Motorola Sees Small Profit, Pins Future on Android
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Motorola today surprised the tech industry by posting a small profit for the second quarter amid assurance that plans to release Android smartphones for the holiday season are on track.
The nation's largest phone maker reported net income of $26 million, or $0.1 per share, compared to last year's $4 million profit, which broke even on a per-share basis. Taking into account some one-time items, Motorola (NYSE: MOT) lost $0.01 per share, which is better than the $0.04 loss forecast by Wall Street, according to Thomson Reuters
Motorola itself had predicted it would lose $0.03 to $0.05 per share in Q2, and moving forward, is still cautious, with next quarter's outlook in the range of a $0.01 loss to a $0.01 profit per share.
The rebound after three straight quarters of losses was due largely to cost-cutting measure, as opposed to increased sales, according to the company. As it turned out, Motorola's revenue for Q2 checked in at $5.5 billion, down 31 percent from $8.1 a year ago and a bit shy of the $5.6 billion analysts expected.
Motorola's mobile device sales totaled $1.8 billion in the second quarter, down 45 percent from a year ago. It shipped 14.8 million handsets, a modest jump from the 17.7 in the first quarter, but still significantly down from the 28 million it sold a year earlier. The company also reported a 5.5 percent global market share.
Motorola also reiterated its expectation to rely heavily on future releases of Android-based handsets, which it's counting on to resuscitate anemic sales and market share.
"We have agreements in place with carriers and remain on track to bring our new smartphone devices to market for the holiday selling season," Sanjay Jha, Motorola's co-CEO and CEO of its mobile devices business, said in a statement. "We are also excited about our 2010 portfolio and are pleased with the customer feedback. In Mobile Devices, we improved the operating loss, reflecting a lower cost structure, and substantially reduced cash consumption as compared to the first quarter."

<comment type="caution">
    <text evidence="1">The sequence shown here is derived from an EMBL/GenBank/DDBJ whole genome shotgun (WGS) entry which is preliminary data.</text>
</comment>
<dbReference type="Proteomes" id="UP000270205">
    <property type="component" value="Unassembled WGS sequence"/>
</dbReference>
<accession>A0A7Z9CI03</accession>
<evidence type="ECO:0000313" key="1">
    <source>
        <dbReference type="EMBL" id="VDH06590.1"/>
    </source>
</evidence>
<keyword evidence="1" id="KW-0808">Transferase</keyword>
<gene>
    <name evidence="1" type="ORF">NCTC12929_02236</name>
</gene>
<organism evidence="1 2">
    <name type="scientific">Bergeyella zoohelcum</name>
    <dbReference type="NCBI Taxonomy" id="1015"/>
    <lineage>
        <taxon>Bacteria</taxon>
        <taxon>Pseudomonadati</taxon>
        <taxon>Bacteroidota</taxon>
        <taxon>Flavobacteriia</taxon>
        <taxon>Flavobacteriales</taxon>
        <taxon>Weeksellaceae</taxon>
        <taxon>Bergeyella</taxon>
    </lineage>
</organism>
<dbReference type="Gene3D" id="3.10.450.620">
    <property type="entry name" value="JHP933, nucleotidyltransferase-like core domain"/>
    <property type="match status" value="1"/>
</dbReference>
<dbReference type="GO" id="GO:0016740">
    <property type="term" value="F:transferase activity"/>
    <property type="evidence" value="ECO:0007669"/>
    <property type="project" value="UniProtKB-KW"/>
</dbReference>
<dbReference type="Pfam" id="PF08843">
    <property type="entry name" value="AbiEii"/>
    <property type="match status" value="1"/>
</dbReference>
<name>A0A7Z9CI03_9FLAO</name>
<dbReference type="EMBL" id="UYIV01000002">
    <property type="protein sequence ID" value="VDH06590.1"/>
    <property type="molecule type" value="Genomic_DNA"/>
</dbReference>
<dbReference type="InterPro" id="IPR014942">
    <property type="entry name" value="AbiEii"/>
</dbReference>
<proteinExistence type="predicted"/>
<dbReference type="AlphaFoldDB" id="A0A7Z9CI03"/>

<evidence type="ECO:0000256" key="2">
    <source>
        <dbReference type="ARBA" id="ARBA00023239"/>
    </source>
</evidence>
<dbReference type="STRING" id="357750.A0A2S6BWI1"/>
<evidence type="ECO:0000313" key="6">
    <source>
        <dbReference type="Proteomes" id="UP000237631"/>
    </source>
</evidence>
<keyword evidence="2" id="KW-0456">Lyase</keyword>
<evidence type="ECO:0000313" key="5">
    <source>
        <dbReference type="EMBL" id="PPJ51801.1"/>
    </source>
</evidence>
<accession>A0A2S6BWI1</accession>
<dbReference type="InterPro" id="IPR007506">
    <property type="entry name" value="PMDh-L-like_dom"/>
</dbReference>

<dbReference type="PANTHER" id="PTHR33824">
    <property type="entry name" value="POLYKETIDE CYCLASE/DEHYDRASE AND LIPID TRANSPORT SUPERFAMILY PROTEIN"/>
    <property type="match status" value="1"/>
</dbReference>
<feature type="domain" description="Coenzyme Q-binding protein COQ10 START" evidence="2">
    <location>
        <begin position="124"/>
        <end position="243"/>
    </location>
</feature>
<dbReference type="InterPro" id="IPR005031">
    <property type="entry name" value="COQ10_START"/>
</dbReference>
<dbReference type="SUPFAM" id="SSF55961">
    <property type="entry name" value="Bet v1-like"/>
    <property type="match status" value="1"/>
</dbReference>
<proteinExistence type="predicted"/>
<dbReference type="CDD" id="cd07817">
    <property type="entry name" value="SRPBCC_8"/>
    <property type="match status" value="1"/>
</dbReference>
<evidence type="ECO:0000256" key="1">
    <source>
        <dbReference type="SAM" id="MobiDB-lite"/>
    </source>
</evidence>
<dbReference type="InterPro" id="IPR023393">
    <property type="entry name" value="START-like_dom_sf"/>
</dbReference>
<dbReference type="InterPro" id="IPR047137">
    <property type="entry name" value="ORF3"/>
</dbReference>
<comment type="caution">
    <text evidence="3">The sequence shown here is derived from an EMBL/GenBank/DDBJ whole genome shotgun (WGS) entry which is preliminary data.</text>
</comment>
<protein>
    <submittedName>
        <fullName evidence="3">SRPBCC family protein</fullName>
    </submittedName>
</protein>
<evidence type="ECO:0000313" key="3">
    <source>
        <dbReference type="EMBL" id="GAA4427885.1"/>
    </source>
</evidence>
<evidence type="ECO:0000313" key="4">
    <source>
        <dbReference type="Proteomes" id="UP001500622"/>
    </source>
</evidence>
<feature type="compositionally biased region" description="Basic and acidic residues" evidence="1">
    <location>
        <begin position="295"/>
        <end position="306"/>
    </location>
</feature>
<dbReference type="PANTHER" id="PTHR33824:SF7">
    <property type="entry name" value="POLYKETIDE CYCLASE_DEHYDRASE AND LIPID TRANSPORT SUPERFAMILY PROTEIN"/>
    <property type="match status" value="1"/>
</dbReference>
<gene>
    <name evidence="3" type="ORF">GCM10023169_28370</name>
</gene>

Jha also said that Motorola's handsets -- based on the Google-backed, open source Android software -- will be differentiated by combining key Internet, messaging and social networking functions in an intuitive interface.
"[Android launches] will get us back in the game in smartphones," Jha said during the earnings call conference.
The mobile chief also highlighted the working relationship between Motorola and the Android developer community, with the handset maker planning an Android conference in October.
"We expect the ecosystem to continue to gain consumer traction," Jha said.
The plans around Android mark Motorola's effort to leap back into smartphone market in earnest, having failed failing to release signature products in the category, and having lacked a hit since the Razr debuted several years ago.
During that time, rivals Research In Motion (NASDAQ: RIMM) has come to dominate the enterprise landscape with its BlackBerry lineup, while Apple (NASDAQ: AAPL) has soared to popularity in the consumer mobile market with its lucrative iPhone series.
Motorola, however, isn't the only handset manufacturer vying for a new place in the market. Palm (NASDAQ: PALM), for instance, is also trying to make a comeback on the strength of its Pre smartphone and its webOS software ecosystem. While it's not clear how well the Pre is paying off for Palm and Sprint, its exclusive carrier in the U.S., much of Palm's future as a viable company depends on the success of the Pre and webOS.
But RIM, Apple, and a comeback-seeking Palm aren't the only contenders Motorola faces. Samsung, HTC and Acer all have plans to issue Android handsets by the end of the year. HTC with T-Mobile just released the second Android smartphone, myTouch, the follow-up to the T-Mobile G1.